^hrysos- Chrysostom is like Origen a strong defender of Freewill, As might be

lom. expected in a member of the Antiochene school, he interprets the passage in

accordance with the purpose of St. Paul, i.e. to explain how it was the Jews
had been rejected. He refers ver. 9 to those who have become true sons of
God by Baptism. ' You see then that it is not the children of the flesh that
are the children of God, but that even in nature itself the generation by
means of Baptism from above was sketched out beforehand. And if you
tell me of the womb, I have in return to tell you of the water.* On ver. 16
he explains that Jacob was called because he was worthy, and was known to
be such by the Divine foreknowledge : i) Kar kukoyrjv rrpuOeaiS tov @(ov is
explained as 17 eK\oy^ fj Kara irpuOtatv Kal npoyvcuaiv ytvonivT]. On vv. 14-20
Chrysostom does not follow Origen, nor yet does he interpret the verses as ex-
pressing St. Paul's own mind ; but he represents him in answer to the objection
that in this case God would be unjust, as putting a number of hard cases and
texts which his antagonist cannot answer and thus proving that man has no right
to object to God's action, or accuse Him of injustice, since he cannot understand
or follow Him. ' What the blessed Paul aimed at was to show by all that
he said that only God knoweth who are worthy.' Verses 20, 21 are not
introduced to take away Freewill, but to show up to what point we ought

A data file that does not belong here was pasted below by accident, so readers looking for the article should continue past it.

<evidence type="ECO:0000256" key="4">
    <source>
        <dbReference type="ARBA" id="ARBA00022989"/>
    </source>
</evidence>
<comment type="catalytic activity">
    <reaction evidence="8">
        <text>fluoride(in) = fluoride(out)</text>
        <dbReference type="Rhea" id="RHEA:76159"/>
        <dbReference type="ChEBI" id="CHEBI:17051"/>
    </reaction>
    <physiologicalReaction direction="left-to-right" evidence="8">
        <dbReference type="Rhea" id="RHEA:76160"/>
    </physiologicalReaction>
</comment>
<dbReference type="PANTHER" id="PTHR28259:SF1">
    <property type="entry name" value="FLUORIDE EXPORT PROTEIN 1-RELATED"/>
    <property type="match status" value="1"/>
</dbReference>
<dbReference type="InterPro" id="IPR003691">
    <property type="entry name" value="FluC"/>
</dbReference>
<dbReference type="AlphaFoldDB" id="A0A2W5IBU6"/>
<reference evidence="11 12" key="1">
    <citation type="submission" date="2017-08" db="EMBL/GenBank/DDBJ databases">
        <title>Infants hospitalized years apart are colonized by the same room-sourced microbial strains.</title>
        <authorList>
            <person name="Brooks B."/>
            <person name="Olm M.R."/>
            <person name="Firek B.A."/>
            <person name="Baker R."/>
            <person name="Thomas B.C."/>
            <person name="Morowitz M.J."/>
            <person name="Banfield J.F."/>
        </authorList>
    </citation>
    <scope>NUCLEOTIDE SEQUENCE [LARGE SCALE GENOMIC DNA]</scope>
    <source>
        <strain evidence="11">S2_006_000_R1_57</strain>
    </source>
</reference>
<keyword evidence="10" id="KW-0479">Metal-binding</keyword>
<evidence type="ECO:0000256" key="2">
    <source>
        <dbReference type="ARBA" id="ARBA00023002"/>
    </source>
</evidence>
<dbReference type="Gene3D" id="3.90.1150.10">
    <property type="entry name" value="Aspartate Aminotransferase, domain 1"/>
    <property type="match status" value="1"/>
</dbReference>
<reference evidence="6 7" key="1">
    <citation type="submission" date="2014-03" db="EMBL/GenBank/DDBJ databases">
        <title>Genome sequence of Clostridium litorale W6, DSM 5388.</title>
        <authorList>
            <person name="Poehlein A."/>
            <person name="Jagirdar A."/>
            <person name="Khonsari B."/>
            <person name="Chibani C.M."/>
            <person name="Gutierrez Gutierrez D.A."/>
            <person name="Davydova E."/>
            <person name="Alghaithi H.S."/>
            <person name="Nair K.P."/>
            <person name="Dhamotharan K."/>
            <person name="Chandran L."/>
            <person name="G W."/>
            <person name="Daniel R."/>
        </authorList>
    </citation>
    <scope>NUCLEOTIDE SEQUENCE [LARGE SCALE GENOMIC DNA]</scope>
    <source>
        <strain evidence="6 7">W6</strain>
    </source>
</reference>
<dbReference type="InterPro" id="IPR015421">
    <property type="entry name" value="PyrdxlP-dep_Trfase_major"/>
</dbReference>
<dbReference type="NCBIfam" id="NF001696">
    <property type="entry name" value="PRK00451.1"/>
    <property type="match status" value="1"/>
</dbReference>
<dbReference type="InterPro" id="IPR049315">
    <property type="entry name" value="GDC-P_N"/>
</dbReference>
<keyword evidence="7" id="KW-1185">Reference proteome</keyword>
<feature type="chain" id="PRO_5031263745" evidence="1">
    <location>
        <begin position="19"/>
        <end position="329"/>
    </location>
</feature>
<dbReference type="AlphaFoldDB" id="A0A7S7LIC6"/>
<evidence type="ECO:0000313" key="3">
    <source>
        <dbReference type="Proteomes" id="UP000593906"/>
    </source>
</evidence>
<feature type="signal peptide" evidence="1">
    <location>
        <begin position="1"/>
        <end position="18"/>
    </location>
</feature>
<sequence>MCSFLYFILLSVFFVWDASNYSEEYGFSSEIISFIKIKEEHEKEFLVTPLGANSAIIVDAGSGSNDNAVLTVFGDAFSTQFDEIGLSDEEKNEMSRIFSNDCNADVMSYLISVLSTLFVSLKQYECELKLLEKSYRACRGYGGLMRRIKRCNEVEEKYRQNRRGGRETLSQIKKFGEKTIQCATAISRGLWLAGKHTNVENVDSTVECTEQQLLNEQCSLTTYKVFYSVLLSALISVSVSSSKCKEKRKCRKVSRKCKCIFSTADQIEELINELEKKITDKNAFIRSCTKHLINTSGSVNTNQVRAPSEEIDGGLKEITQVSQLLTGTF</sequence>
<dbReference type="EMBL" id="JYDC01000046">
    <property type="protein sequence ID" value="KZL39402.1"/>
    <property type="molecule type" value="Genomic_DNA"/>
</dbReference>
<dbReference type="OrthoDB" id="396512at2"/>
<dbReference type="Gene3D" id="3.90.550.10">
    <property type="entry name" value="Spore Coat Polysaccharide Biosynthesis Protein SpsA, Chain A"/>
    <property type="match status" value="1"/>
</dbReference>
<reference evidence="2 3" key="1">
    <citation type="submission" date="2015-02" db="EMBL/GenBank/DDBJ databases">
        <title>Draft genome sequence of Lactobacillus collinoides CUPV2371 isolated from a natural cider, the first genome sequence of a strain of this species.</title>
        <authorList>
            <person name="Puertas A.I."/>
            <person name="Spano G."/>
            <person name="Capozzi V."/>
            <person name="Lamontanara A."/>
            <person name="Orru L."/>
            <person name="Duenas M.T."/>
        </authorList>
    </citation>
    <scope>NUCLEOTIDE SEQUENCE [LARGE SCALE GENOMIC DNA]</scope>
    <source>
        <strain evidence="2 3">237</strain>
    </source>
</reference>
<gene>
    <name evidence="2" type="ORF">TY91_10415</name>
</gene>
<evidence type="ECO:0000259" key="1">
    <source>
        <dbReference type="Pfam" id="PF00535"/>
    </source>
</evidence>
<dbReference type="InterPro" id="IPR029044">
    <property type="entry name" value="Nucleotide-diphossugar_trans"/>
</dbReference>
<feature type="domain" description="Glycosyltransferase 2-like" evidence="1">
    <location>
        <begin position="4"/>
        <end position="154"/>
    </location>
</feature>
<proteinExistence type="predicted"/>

to obey God. For if he were here speaking of the will, God would be
Himself the creator of good or evil, and men would be free from all
responsibility in these matters, and St. Paul would be inconsistent with
himself What he does teach is that ' man should not contravene God, but
yield to His incomprehensible wisdom.* On vv. 22-24 he says that Pharaoh
has been fitted for destruction by his own act ; that God has left undone
nothing which should save him, while he himself had left undone nothing
\\ hich would lead to his own destruction. Yet God had borne with him with
preat long-suffering, wishing to lead him to repentance. ' Whence comes
it then that some are vessels of wrath, and some of mercy ? Of their own
free choice. God however being very good shows the same kindness to both.*
The commentaries of Chrysostom became supreme in the East, and very
largely influenced all later Greek commentators, Theodoret (sec. v), Photius
(sec. ix), Oecumenius (sec. x), Theophylact (sec. xi), Euthymius Zigabenus